I often find myself musing about what it would have been like to live in another era and thanks to leading cooking appliance brand, STOVES, who are celebrating their centenary this year (they were established on 14th Feb 1920!) I’ve been able to do just that.
However, my rose-tinted glasses always accompany me on these whimsical thoughts – I never consider the poor hygiene, the zero rights for women, the total lack of central heating, the wars. I essentially imagine myself wafting about in 1920s flapper dresses without a care in the world. It’s utterly romanticised, completely irresponsible, and this is why I (mostly) keep these ridiculous thoughts to myself.
However, this time I’m allowed to pretend PROPERLY that I am living in another time entirely – thank you, STOVES!
They sent me a fabulous cook book – The Downstairs Cookbook – written in the 1920s by Margaret Powell, a then house-maid and cook who ended up writing best selling recipe books! The recipe book offers genuine 1920s recipes, accompanied throughout by her heartwarming anecdotes from life in service.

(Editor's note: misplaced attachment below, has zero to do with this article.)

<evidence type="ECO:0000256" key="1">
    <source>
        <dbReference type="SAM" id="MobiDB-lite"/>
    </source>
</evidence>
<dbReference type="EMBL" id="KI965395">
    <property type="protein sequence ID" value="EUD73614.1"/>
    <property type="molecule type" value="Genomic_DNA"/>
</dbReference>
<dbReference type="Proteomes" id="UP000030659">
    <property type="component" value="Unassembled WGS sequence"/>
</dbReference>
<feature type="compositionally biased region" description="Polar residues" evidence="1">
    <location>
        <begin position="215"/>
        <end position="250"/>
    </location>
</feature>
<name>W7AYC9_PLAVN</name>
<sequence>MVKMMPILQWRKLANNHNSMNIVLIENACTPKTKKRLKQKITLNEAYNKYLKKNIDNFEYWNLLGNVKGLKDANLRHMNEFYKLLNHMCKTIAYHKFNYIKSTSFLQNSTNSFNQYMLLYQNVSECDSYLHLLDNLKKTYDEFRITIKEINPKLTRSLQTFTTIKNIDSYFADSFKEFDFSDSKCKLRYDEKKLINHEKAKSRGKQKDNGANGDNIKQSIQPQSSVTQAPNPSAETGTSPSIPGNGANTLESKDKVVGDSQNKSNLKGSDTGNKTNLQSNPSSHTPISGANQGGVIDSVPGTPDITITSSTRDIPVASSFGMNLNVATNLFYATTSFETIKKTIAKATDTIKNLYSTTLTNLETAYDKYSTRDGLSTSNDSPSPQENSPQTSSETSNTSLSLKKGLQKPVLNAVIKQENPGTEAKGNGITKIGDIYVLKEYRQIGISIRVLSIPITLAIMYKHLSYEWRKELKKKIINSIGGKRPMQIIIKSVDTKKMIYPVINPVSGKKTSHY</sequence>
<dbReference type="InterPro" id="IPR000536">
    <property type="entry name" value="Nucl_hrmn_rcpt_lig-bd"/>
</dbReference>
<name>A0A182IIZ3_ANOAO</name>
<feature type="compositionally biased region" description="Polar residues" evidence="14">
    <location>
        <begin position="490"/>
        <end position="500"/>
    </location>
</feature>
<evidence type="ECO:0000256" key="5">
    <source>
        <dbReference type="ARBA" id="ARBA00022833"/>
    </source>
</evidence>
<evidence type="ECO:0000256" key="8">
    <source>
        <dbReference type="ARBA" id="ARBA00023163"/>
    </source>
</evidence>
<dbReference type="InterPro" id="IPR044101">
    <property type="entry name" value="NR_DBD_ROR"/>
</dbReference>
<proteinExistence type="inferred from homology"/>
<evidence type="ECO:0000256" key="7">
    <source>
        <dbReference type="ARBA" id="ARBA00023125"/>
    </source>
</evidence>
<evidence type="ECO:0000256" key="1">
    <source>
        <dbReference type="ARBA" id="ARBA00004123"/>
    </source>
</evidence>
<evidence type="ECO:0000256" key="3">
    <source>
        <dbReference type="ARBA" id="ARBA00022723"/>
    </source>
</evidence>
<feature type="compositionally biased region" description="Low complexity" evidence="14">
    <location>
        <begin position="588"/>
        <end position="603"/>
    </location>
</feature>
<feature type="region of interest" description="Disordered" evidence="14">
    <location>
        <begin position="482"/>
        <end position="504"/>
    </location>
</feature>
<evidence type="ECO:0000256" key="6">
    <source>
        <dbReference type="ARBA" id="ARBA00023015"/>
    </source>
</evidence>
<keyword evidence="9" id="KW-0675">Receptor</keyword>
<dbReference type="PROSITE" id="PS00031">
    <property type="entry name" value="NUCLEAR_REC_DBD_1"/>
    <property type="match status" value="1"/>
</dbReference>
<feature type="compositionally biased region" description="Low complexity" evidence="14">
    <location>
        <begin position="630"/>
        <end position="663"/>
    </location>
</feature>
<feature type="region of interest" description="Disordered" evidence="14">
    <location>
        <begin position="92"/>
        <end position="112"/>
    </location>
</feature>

After pouring over the book and giggling at beef with bananas and grimacing at ‘Larks’ Tongues Pâté, I settled upon one of my all time favourite desserts – rice pudding.
Rice pudding holds a very special place in my heart. It’s the ultimate in comfort food and epitomises cosy. It’s cheap, it’s easy and it’s utterly delicious.
The ingredients are still the same as they ever were, I just had to look up what a ‘gill of cream’ was (a gill equates to a quarter of a pint) and substitute in my pudding rice for Margaret’s ‘Carolina rice’.
The result was a gloriously gooey, creamy and sweet rice pudding, perfect for gobbling up in a big bowl under a blanket.
Thank you, STOVES, for the inspiration! And here’s to the next 100 years. Happy Birthday!
The Downstairs Cookbook, by Margaret Powell
Prep time: 20 mins
Cooking time: 2 – 2.5 hours
1.5 oz Carolina Rice
1 oz sugar
½ gill cream (optional)
Wash the rice, put it into a pie-dish with the sugar and milk, grate a little nutmeg over the top. Bake in a slow oven at Gas 1-2/ Electricity 275°-300° for about 2 to 2.5 hours. If using cream: about 15 minutes before the pudding is ready, remove from oven, carefully turn back the skin from the top, stir in the cream, replace the skin and leave in the oven to finish setting.
This post is sponsored by STOVES and all thoughts & opinions are my own.